As noted in the Report and Recommendation’s conclusion, the Council hopes to assure the proper management of conflicts of interest because “impartial judgment is essential to the quality of research and to the public’s trust in research results, in researchers, and in the research enterprise. Conflicting financial interests that threaten impartial judgment must be appropriately managed to assure continued success of biomedical research”. The Council will rely on our representatives to the House of Delegates, Tony Patterson and Greg Pemberton, to advance our position at the annual meeting. I will keep you advised on the outcome to this important issue and others the Council plans to advance at the annual meeting.
Meanwhile, as earlier mentioned, I enjoyed showing off my city to Council members during our spring meeting in Louisville. Their visit coincided with Derby week, which is a great time to enjoy local cuisine. Of course, because of my love of Kentucky and regional cooking, I introduced the Council to a number of local foods and restaurants devoted to cooking regional dishes. Louisvillians love to entertain during Derby and one staple found at most local Derby parties is Benedictine spread. Benedictine is usually used as a sandwich spread, but can also be used as a dip or spread for crackers.
My family always serves Benedictine sandwiches at celebrations from spring until the end of summer, as it is a perfect warm weather food. My family usually serves it along side of a large platter of pimento sandwiches both spread on thin bread with the crust removed and cut into dainty finger sandwiches.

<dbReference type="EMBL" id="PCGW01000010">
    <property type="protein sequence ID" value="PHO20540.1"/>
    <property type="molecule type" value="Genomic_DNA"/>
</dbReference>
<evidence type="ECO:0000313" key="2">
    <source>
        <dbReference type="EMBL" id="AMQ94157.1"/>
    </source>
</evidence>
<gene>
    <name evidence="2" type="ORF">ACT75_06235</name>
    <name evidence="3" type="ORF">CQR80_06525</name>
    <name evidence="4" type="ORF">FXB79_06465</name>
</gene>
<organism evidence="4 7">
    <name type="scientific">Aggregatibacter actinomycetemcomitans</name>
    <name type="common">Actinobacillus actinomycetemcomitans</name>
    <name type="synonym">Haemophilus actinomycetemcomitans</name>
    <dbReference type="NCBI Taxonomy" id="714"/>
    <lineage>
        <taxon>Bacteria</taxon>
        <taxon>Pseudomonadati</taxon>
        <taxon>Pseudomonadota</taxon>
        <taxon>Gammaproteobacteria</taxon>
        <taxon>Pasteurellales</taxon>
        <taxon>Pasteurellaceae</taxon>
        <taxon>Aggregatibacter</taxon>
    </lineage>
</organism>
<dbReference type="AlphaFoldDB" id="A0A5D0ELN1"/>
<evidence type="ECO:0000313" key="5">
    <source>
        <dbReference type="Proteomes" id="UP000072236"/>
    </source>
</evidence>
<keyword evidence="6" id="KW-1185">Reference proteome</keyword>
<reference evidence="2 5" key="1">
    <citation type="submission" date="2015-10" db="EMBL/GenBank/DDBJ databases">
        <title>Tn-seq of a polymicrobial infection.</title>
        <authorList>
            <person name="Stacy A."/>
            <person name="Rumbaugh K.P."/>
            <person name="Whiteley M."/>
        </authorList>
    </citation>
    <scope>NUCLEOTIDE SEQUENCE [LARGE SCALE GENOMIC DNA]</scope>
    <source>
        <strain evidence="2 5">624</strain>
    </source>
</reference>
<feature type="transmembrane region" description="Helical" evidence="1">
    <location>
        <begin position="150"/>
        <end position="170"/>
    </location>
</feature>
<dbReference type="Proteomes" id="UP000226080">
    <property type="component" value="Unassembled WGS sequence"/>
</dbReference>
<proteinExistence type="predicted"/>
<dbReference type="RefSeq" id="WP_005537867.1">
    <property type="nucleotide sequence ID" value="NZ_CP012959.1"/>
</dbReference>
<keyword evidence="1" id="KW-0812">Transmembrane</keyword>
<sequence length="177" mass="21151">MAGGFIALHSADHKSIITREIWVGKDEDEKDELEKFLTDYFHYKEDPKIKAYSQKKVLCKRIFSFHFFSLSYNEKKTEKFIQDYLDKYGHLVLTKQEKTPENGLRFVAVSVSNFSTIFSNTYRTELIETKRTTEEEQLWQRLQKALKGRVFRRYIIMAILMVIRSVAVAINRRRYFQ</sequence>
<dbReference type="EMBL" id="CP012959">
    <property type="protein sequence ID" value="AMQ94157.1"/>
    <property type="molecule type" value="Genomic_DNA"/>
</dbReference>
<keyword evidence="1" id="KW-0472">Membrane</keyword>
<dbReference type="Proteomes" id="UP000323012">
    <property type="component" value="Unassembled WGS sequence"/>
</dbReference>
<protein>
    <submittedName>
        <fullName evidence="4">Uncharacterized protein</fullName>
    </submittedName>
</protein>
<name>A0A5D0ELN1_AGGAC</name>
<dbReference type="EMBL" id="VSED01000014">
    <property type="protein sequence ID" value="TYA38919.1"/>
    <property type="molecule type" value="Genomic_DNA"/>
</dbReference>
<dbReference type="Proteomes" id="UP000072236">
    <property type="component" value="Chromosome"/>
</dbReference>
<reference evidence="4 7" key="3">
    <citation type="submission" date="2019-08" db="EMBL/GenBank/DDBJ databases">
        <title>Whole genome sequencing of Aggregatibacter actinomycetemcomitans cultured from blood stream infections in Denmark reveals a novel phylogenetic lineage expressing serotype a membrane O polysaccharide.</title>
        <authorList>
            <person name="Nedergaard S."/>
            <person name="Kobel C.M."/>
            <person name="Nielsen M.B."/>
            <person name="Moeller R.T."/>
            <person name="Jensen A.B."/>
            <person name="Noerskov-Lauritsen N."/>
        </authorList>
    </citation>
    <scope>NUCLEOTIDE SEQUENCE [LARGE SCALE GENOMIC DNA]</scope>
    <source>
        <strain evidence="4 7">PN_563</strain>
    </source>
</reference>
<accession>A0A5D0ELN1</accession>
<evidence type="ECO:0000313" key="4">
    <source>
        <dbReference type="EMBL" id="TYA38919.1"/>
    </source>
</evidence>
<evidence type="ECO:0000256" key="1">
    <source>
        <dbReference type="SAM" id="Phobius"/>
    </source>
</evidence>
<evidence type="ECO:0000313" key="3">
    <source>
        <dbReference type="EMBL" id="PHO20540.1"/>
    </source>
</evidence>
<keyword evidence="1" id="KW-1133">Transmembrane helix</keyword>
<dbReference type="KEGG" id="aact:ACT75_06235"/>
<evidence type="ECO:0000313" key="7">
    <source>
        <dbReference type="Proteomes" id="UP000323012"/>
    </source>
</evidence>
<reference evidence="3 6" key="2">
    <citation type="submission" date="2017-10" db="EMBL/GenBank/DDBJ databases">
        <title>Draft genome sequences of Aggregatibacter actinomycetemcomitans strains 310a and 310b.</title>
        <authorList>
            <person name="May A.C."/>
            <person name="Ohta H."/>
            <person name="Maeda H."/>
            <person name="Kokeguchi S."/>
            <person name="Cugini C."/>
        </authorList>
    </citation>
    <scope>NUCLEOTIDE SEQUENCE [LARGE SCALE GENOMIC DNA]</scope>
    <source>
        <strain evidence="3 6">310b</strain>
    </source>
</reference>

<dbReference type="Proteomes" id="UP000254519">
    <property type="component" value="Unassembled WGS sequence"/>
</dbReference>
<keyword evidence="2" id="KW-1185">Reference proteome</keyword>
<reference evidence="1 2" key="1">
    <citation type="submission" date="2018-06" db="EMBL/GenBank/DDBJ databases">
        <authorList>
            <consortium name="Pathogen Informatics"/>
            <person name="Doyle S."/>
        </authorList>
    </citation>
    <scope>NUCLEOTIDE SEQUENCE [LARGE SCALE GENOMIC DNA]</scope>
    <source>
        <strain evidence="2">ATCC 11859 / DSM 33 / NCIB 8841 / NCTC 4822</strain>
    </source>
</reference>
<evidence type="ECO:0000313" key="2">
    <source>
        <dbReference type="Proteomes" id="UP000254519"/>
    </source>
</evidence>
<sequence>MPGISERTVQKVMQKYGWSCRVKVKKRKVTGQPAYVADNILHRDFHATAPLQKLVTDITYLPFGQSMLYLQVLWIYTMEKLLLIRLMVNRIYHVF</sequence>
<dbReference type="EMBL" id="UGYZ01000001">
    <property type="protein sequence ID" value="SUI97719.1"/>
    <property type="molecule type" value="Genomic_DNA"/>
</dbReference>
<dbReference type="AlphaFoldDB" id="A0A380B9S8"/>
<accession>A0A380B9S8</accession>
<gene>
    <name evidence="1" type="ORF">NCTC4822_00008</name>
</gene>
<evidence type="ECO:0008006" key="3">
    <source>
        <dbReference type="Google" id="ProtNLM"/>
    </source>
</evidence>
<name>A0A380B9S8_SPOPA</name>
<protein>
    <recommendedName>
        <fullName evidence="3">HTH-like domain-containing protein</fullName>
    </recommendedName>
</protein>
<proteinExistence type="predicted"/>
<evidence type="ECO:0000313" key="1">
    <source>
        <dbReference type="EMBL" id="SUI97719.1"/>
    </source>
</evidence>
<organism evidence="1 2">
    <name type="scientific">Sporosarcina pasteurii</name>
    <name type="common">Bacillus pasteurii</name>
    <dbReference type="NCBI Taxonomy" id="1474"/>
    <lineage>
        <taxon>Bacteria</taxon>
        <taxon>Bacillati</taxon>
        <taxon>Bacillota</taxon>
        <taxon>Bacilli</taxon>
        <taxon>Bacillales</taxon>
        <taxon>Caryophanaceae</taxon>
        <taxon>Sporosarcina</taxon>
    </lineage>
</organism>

Benedictine is made with cucumbers and cream cheese and was invented in the 1890s by Jennie Carter Benedict, a caterer and restaurateur in Louisville, Kentucky. One of the most prized possessions a Kentucky cook can have is an original copy of Jennie Benedict’s famous cookbook, The Blue Ribbon Cook Book. My copy is dilapidated and brown with age, but obviously well used by an early Kentucky cook. Luckily, Jennie Benedict’s famous cookbook was recently reprinted by the University of Kentucky Press. Ironically, Ms. Benedict’s recipe for Benedictine was not included in her original cookbook. However, the forward to the reprint includes the recipe.
- 8 ounces cream cheese, softened
- 3 tablespoons cucumber juice
- 1 tablespoon onion juice
- 1 teaspoon salt and a few grains of cayenne pepper
- 2 drops green food coloring (optional)
To make the juice, peel and grate a cucumber; discard peelings. Wrap the pulp in a clean dish towel and squeeze juice into a dish. Do the same for the onion. Mix all ingredients with a fork until well blended. Note: Using a blender will make the spread too thin.
Benedictine sandwiches are a sign that it is spring in Kentucky. I look forward to enjoying spring in the Bluegrass state with memories of Derby week in Louisville --- it just does not get much better than that.